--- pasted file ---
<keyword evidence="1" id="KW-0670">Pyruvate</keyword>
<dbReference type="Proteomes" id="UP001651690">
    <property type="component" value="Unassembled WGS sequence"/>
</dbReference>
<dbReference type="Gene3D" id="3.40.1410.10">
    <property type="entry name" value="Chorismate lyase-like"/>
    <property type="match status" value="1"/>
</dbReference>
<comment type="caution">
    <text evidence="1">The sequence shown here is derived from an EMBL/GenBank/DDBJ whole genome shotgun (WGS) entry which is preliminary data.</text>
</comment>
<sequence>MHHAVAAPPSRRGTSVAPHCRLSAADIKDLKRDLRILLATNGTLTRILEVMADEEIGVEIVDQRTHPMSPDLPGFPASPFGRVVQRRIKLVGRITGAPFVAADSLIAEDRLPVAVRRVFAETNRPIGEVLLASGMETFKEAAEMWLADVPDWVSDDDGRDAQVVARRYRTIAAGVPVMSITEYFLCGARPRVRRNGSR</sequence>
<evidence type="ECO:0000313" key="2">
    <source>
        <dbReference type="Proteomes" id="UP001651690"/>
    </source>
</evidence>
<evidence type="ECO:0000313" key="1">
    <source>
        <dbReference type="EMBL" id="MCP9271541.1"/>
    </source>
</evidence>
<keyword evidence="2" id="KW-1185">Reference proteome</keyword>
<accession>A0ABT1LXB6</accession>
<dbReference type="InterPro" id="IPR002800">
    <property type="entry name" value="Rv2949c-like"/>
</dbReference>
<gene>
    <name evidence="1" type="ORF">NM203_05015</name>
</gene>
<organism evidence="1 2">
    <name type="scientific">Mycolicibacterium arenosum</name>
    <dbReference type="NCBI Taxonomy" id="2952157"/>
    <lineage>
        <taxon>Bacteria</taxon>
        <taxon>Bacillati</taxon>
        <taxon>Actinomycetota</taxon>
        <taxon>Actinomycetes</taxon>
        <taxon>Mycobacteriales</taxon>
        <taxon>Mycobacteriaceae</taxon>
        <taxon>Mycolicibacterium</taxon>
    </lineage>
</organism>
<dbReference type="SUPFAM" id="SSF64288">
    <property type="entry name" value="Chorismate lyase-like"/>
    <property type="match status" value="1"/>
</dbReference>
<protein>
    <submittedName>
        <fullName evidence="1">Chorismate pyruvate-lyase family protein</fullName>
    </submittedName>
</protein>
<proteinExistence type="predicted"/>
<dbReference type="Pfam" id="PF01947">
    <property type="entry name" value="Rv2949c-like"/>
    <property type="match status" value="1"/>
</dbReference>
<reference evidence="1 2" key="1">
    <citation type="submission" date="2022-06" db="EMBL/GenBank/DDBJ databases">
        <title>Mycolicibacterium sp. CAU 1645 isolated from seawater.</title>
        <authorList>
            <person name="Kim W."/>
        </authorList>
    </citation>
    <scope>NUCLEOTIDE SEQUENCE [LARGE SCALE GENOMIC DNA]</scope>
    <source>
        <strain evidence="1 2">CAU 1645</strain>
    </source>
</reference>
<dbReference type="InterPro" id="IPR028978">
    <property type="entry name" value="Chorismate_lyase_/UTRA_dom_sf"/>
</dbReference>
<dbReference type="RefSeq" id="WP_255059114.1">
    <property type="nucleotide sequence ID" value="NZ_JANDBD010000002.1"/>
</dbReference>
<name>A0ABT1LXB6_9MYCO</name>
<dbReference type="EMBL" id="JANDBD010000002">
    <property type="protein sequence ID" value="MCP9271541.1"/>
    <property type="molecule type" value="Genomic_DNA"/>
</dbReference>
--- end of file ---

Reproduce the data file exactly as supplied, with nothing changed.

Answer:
<keyword evidence="1" id="KW-0670">Pyruvate</keyword>
<dbReference type="Proteomes" id="UP001651690">
    <property type="component" value="Unassembled WGS sequence"/>
</dbReference>
<dbReference type="Gene3D" id="3.40.1410.10">
    <property type="entry name" value="Chorismate lyase-like"/>
    <property type="match status" value="1"/>
</dbReference>
<comment type="caution">
    <text evidence="1">The sequence shown here is derived from an EMBL/GenBank/DDBJ whole genome shotgun (WGS) entry which is preliminary data.</text>
</comment>
<sequence>MHHAVAAPPSRRGTSVAPHCRLSAADIKDLKRDLRILLATNGTLTRILEVMADEEIGVEIVDQRTHPMSPDLPGFPASPFGRVVQRRIKLVGRITGAPFVAADSLIAEDRLPVAVRRVFAETNRPIGEVLLASGMETFKEAAEMWLADVPDWVSDDDGRDAQVVARRYRTIAAGVPVMSITEYFLCGARPRVRRNGSR</sequence>
<evidence type="ECO:0000313" key="2">
    <source>
        <dbReference type="Proteomes" id="UP001651690"/>
    </source>
</evidence>
<evidence type="ECO:0000313" key="1">
    <source>
        <dbReference type="EMBL" id="MCP9271541.1"/>
    </source>
</evidence>
<keyword evidence="2" id="KW-1185">Reference proteome</keyword>
<accession>A0ABT1LXB6</accession>
<dbReference type="InterPro" id="IPR002800">
    <property type="entry name" value="Rv2949c-like"/>
</dbReference>
<gene>
    <name evidence="1" type="ORF">NM203_05015</name>
</gene>
<organism evidence="1 2">
    <name type="scientific">Mycolicibacterium arenosum</name>
    <dbReference type="NCBI Taxonomy" id="2952157"/>
    <lineage>
        <taxon>Bacteria</taxon>
        <taxon>Bacillati</taxon>
        <taxon>Actinomycetota</taxon>
        <taxon>Actinomycetes</taxon>
        <taxon>Mycobacteriales</taxon>
        <taxon>Mycobacteriaceae</taxon>
        <taxon>Mycolicibacterium</taxon>
    </lineage>
</organism>
<dbReference type="SUPFAM" id="SSF64288">
    <property type="entry name" value="Chorismate lyase-like"/>
    <property type="match status" value="1"/>
</dbReference>
<protein>
    <submittedName>
        <fullName evidence="1">Chorismate pyruvate-lyase family protein</fullName>
    </submittedName>
</protein>
<proteinExistence type="predicted"/>
<dbReference type="Pfam" id="PF01947">
    <property type="entry name" value="Rv2949c-like"/>
    <property type="match status" value="1"/>
</dbReference>
<reference evidence="1 2" key="1">
    <citation type="submission" date="2022-06" db="EMBL/GenBank/DDBJ databases">
        <title>Mycolicibacterium sp. CAU 1645 isolated from seawater.</title>
        <authorList>
            <person name="Kim W."/>
        </authorList>
    </citation>
    <scope>NUCLEOTIDE SEQUENCE [LARGE SCALE GENOMIC DNA]</scope>
    <source>
        <strain evidence="1 2">CAU 1645</strain>
    </source>
</reference>
<dbReference type="InterPro" id="IPR028978">
    <property type="entry name" value="Chorismate_lyase_/UTRA_dom_sf"/>
</dbReference>
<dbReference type="RefSeq" id="WP_255059114.1">
    <property type="nucleotide sequence ID" value="NZ_JANDBD010000002.1"/>
</dbReference>
<name>A0ABT1LXB6_9MYCO</name>
<dbReference type="EMBL" id="JANDBD010000002">
    <property type="protein sequence ID" value="MCP9271541.1"/>
    <property type="molecule type" value="Genomic_DNA"/>
</dbReference>